BD: What initially intrigued you about working on the graphic novel, and have you likewise been a longtime fan of Lovecraft’s work?
PM: I read a collection of Lovecraft short stories when I was about 13, and I’ve been interested in his work ever since. On the surface, I love that overly ornate wordsmithing (like Ambrose Beirce. Or Lord Dunsany, whom I’d read even earlier), but the deeper themes of hopeless cosmic terror and the incompatibility of the human mind with inter-dimensional creatures – that all really stuck with me.
And another great love of mine is film noir, and the broader world of detective fiction in the pulp era, especially Hammett and Chandler. So, when the opportunity came to put these two genres together, I already had an idea of how well they could fit, and it was a dream project. A terrifying and bleak fever-dream, but a dream nonetheless.
BD: Did you have an idea in mind for the art style when you first read the script, or did the artwork develop as you worked on the project?
PM: We worked on the project together from its inception, so I had been doing sketches and character designs long before the script came in. So, I’d already decided that I wanted a lush, brushy, black-and-white look, with figures reminiscent of Alex Raymond or Al Williamson. Since I’d never done a black-and-white project of this scale, I thought that would also give me a chance to master that style at the same time.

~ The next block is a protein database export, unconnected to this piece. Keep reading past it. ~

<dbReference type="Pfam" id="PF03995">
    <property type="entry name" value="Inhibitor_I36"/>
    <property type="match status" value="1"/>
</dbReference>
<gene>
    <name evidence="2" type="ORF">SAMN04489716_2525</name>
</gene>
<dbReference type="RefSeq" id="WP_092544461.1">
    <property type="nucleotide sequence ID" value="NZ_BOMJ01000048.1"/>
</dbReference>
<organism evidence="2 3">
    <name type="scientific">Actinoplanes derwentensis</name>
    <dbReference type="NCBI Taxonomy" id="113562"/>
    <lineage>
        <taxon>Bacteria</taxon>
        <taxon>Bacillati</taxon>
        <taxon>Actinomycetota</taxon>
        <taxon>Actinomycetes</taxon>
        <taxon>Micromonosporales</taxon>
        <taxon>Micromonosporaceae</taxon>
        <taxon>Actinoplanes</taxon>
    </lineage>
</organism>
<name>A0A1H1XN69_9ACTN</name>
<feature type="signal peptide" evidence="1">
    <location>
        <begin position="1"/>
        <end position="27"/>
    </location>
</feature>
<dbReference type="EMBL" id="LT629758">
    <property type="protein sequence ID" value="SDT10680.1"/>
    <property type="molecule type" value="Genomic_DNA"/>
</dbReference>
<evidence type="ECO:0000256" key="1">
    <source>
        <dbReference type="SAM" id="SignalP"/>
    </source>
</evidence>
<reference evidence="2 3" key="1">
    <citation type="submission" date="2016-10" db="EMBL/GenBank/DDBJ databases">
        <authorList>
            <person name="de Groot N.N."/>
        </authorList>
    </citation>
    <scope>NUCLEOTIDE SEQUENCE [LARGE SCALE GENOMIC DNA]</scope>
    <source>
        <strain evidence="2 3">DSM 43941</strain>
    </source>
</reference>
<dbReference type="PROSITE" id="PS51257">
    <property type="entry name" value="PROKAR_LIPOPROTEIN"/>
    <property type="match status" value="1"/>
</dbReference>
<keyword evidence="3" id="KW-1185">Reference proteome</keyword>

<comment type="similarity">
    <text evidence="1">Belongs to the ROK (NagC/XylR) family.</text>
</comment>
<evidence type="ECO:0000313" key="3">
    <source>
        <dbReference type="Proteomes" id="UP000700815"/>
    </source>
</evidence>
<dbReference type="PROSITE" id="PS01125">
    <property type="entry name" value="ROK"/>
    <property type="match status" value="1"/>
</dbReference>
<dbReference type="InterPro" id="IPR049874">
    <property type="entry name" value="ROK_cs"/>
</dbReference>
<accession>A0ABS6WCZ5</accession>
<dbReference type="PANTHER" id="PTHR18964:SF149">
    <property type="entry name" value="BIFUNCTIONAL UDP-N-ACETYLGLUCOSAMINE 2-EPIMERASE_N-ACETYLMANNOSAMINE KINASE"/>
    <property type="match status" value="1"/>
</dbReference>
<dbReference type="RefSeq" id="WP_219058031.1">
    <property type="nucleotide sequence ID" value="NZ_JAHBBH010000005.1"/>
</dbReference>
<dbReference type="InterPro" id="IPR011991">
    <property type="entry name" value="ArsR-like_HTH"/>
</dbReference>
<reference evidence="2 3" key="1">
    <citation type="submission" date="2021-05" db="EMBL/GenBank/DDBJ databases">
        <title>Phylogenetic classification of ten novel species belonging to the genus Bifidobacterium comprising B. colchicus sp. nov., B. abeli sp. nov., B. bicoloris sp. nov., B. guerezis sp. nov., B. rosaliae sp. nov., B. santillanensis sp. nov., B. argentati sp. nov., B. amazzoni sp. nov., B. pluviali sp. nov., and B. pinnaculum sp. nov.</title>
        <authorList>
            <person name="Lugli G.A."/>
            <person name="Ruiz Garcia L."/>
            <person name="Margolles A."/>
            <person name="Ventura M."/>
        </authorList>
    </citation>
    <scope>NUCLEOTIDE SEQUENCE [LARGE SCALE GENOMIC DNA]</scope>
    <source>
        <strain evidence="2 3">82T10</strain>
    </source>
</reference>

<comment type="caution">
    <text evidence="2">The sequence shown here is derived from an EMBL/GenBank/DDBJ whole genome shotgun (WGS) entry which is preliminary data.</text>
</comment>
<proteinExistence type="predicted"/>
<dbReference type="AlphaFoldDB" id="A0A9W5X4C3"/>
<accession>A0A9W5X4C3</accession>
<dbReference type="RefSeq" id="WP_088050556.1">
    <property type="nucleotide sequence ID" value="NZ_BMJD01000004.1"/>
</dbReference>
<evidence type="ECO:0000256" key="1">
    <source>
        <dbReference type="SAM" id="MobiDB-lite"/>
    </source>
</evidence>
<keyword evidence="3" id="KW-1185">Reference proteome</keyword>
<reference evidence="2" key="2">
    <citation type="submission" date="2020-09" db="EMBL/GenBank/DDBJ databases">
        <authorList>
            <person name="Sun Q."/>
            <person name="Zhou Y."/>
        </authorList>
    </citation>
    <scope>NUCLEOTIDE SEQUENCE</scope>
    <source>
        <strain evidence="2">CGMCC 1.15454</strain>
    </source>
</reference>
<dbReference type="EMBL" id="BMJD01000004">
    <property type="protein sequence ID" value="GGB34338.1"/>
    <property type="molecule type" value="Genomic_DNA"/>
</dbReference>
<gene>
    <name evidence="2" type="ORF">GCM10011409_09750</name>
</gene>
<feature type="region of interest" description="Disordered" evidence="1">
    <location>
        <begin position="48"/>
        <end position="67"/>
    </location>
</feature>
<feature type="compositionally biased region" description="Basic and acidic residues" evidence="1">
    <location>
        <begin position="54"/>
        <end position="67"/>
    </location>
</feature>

I was also working on a theory I had that creepy horror art (at least, what creeped ME out) has a lot of texturing detail. Some artists like to do horror with a lot of black – the mystery of the unknown – but I find that it’s the squiggly details on the edge of the blackness that really creep me out. Also, the sense of unease you get from German Expressionist films where angles and shadows are never quite right – perspective is “off” somehow. That’s another component I wanted to explore.
So, by the time the actual script started to come in, with the wonderful opening sequence of the couple being chased through the alleys, I pretty much knew in theory where I was going, and it worked out better than I could have thought which, for an artist, is a rare thing.
It still took me about 20 pages to really get the hang of the style with regards to the characters, and you can see it progressing as I go. It was very satisfying to see the improvement in both quality and speed as I went.
You can read the rest of the interview at FanbasePress.com